- Unethically sharing personal or confidential information
One flag that can alert you to the possibility of harmful gossip is when someone comes up to you and wants to let you in on a secret. When this happens, a great way to respond is, “Wait a minute. I can’t guarantee that I’m going to be able to keep this to myself.”
Some people won’t even care. They’ll just launch into whatever they were going to say. Others will ask you to clarify. In the latter, you can tell them that if the information has legal or ethical implications, you may be required by law to report it.
The idea is to be open to genuinely helpful dialogs on workplace problems, but also have your antennae up and wary of that 21 percent who tend to gossip.
In his book, Chambers offers plenty of useful suggestions for dealing with gossipers. For example, he says if someone starts telling you about some mischief or other problem at work, your best response may be to inform the eager storyteller that he or she has the opportunity to address this problem themselves. This would be especially appropriate if the problem is outside of your circle of influence. Chambers further suggests that if they’re not interested in stepping up to help fix the problem, you can tell them that because you are being made aware of an issue, you may be obligated to speak with someone higher up in the organizational chart.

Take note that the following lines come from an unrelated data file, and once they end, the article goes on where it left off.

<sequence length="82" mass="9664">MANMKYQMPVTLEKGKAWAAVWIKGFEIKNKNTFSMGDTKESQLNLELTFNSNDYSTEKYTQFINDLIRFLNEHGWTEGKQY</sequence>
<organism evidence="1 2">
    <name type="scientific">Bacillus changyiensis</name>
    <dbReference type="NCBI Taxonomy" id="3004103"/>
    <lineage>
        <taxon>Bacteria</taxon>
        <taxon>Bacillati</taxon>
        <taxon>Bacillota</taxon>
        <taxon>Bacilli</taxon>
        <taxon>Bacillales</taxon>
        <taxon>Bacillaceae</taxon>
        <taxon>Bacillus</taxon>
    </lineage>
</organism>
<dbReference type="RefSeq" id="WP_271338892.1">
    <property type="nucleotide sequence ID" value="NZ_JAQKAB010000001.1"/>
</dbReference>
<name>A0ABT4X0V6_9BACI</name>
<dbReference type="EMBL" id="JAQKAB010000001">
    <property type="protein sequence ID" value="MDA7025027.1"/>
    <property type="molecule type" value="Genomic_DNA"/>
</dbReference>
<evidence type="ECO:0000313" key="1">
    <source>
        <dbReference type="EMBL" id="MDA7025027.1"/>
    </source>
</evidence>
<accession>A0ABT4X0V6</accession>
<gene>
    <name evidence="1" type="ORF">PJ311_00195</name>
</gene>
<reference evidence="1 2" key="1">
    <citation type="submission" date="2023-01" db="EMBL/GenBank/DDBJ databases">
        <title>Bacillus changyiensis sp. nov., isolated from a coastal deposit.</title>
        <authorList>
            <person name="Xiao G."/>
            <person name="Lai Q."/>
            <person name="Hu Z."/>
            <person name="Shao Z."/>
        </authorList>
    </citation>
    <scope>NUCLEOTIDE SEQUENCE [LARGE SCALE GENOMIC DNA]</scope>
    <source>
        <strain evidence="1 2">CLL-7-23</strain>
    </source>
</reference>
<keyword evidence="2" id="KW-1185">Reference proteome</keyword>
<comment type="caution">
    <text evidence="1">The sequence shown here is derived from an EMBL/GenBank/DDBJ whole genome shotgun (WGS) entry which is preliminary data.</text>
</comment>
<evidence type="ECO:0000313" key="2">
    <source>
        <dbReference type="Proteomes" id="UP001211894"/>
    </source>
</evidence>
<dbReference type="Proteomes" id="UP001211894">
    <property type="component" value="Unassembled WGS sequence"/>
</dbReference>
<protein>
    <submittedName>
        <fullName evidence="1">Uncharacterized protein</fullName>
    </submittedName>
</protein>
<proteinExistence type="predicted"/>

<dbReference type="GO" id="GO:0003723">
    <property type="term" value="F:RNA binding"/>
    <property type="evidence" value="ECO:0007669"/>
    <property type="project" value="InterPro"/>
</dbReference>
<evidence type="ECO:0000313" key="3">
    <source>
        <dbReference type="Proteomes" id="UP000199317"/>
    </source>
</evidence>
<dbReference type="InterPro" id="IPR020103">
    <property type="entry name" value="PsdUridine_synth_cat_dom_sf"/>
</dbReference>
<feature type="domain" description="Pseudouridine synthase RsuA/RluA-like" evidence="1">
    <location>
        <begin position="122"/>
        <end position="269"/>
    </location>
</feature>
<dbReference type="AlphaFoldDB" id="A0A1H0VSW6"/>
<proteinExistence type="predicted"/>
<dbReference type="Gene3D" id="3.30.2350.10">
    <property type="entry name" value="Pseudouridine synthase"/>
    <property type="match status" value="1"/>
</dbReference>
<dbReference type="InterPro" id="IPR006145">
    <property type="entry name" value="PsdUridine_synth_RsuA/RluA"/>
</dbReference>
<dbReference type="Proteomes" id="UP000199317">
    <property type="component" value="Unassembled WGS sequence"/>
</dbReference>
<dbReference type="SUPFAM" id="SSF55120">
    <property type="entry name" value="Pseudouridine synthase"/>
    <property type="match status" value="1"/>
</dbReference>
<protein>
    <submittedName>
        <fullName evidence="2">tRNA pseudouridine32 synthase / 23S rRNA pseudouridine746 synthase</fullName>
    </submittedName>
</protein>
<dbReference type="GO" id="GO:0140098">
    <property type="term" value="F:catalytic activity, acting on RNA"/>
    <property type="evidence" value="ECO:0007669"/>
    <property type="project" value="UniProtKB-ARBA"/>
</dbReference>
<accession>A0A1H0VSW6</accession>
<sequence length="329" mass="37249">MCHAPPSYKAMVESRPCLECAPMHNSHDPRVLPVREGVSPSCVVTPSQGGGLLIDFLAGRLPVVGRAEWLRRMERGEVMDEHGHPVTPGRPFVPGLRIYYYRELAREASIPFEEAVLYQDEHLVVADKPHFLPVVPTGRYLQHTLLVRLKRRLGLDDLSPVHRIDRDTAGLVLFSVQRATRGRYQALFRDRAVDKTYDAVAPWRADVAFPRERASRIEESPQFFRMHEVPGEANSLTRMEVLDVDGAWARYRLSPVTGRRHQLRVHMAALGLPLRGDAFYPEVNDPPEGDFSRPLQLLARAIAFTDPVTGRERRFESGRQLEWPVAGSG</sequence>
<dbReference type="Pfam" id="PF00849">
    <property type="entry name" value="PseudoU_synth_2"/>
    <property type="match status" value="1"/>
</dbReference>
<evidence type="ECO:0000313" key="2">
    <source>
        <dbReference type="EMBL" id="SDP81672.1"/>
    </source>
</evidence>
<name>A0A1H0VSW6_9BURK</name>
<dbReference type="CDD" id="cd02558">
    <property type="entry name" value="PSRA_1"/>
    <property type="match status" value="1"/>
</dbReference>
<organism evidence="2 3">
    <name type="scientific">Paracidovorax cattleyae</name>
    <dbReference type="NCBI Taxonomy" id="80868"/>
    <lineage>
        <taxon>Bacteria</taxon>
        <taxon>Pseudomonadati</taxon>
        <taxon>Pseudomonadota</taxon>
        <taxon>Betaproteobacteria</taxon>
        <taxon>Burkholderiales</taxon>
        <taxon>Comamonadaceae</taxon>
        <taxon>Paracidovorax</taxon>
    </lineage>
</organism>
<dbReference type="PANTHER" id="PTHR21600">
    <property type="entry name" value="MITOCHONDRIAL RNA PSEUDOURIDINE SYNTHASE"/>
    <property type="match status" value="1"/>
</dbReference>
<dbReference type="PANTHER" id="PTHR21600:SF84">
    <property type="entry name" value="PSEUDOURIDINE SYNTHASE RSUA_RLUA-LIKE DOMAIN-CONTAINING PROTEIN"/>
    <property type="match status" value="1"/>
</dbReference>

Other dangers exist in pledging confidentiality, with workplace trust being one of them. Just think: If someone is sharing personal information with you about someone else, what are they sharing with someone else about you? You know the type – some people just seem to be wired for meddling and passing along personal information inappropriately. If you know someone like this, it’s probable that your trust level for them is not what it could be, and you don’t share as much with them as you might with others. A ripple effect of that can be reduced information flow, which, in turn, can hamper productivity.
Another problem with pledging confidences is that you have to work harder to mentally juggle what you can and cannot say to people. The stress, as most managers and leaders will acknowledge, can become a heavy mental and emotional burden.
The bottom line in all of this is that pledging confidentiality carries huge risks. Harmful gossip can go awry and destroy workplace trust, and added stress can become a distraction, all of which can impact our effectiveness. Granted, managers and leaders may be required to keep certain things to themselves, but the solution to that is to draw clear boundaries. We should avoid getting caught up in agreements of confidentiality that may compromise our integrity, and definitely avoid becoming party to something illegal or unethical.
Dan Bobinski is president of Workplace-Excellence.com and Everything-Training.com As a consultant, speaker, and trainer, he helps organizations of all shapes and sizes create excellent workplaces. He is also the author of numerous books, including the best-selling “Creating Passion-Driven Teams.” Reach him at email@example.com or 208-375-7606.